Hard lesson

A week before school is supposed to start, Prince George public school teachers were back on the job Monday.

Unfortunately, their job since the middle of June has been to walk on picket lines, instead of teaching children.

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As Vaughn Palmer of the Vancouver Sun has rightly pointed out, the Liberals have not scheduled MLAs to return from their summer recess until the first week of October. In other words, if the teachers are still out then, the Christy Clark government will finally legislate them back to work. Until then, Victoria has made it crystal clear it will not bend one iota on any of the demands from the B.C. Teachers Federation. If teachers want to go back to work before then, their union will have to capitulate to every single one of the government's demands.

While it is encouraging that veteran mediator Vince Ready is willing to step in and broker a deal, until he's fully engaged at the table, he's as much a bystander as the parents of school-aged children. But there's no role for him to play at this slaughter.

In the first season of the popular Netflix drama House of Cards, the ruthless congressman Frank Underwood defeats a national teachers strike with some shady tactics but even he would have something to learn from the way the Liberals have played the BCTF.

Get the teachers to go on strike, rather than having to lock them out.


Get them out on strike even though their union only has two days worth of strike pay in the bank for its members.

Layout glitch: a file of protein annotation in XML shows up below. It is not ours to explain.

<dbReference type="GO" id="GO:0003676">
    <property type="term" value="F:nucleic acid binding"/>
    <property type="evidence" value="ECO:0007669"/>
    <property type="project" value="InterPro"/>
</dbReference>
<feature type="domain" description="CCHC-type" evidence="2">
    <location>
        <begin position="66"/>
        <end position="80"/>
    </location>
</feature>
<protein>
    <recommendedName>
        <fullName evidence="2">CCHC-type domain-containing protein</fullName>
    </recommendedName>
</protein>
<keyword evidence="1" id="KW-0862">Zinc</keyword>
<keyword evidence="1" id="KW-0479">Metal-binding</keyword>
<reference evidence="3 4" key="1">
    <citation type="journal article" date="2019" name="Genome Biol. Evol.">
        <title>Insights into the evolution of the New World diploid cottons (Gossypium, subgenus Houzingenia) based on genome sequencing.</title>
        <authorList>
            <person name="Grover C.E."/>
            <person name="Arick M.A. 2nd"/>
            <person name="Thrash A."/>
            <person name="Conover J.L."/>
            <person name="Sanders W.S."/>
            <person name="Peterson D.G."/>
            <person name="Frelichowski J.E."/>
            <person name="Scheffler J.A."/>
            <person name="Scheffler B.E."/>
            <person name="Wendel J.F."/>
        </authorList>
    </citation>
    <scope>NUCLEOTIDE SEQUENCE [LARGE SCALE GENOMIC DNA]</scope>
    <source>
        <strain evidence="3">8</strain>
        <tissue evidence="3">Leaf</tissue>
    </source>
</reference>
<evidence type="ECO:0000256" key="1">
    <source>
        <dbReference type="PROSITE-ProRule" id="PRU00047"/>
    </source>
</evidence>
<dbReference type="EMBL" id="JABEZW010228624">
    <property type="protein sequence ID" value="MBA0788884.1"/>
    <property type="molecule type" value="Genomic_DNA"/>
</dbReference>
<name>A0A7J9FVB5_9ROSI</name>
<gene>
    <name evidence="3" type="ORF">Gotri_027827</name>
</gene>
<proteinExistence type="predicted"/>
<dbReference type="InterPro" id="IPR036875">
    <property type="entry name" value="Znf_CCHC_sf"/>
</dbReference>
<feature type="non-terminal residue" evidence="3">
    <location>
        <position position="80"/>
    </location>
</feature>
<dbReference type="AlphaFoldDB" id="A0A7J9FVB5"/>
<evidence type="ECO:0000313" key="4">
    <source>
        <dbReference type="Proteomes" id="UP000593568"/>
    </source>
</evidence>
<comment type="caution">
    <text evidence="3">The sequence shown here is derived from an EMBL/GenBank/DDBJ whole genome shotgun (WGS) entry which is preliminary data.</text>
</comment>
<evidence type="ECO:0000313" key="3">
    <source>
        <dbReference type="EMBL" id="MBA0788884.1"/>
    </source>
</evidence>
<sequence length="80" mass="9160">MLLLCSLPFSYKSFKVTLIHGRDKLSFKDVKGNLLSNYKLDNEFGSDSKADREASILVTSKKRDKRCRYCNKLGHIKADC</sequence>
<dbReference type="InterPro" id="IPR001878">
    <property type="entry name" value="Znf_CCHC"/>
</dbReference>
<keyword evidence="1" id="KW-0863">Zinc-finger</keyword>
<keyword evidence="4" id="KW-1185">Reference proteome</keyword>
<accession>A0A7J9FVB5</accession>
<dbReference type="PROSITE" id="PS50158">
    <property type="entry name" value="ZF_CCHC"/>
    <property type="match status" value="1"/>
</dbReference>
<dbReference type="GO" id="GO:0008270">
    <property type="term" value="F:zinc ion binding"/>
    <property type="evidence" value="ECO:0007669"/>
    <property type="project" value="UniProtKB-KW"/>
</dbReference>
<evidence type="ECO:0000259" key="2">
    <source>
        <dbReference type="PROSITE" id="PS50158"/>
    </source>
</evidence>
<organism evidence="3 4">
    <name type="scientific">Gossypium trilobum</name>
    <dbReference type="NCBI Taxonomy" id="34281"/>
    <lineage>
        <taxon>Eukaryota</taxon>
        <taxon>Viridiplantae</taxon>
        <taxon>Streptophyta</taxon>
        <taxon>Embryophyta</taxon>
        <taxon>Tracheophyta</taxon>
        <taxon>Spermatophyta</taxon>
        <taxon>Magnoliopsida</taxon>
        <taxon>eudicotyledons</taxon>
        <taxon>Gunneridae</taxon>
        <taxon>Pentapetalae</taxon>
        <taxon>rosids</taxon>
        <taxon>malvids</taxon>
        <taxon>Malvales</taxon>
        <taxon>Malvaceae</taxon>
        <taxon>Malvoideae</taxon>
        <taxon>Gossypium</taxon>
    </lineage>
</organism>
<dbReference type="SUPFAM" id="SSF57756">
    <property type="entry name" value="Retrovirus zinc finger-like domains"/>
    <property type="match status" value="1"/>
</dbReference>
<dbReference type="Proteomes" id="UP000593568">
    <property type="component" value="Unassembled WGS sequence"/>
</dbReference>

Get them out on strike for the last two weeks of June when parents are too busy planning summer holidays to care if their kids get to go on another field trip or a morning to the park to wrap up the school year.


Get them out on strike early in the second year of a four-year governing mandate, so voters, except for teachers and a handful of parents, will have long forgotten about the strike by the time they head back to the polls in May 2017.


Show complete disdain for teachers and their union, bargain through the news media, and ignore two previous court rulings.


Only now is the full scope of the Liberal agenda becoming clear. The teachers came to the bargaining table looking for a new contact, with wage increases and more spending on classroom support, as well as for the Liberals to make good on those court rulings by bargaining in good faith.

The Liberals came to the table with a much simpler strategy.

Break the union.

It was never about the kids or about education. It wasn't even about winning.

It was about administering a crushing defeat in the most humiliating fashion possible.

The government's tactics were also simple. Besides the moves laid out above, the Clark regime isolated the BCTF by cutting deals with various other public sector unions for five years with 5.5 per cent increases, which included clauses that say that increases any other public sector union gets also apply. The Liberals now own the high ground and can say with a straight face that kids would be in school if it weren't for the greedy teachers who feel they are more deserving than their brothers and sisters working for government.

Neither the other public sector unions nor the NDP are going to war for the BCTF. Other than respecting picket lines, the rest of the public sector has been mostly silent on the strike by teachers. Meanwhile, new NDP leader John Horgan has harumphed about the unfair treatment of teachers but he's busy trying to convince the electorate that the NDP is more than just the political wing of the province's major unions. Picking this hill to die on, particularly so early in his leadership, would just reinforce the stereotype that the NDP and its leader ask "how high?" when the bosses of the big unions tell them to jump.

Years from now, this dispute will be seen as a textbook case of how a government can bring a powerful public sector union to its knees with a devastating combination of savvy political moves and dirty pool.

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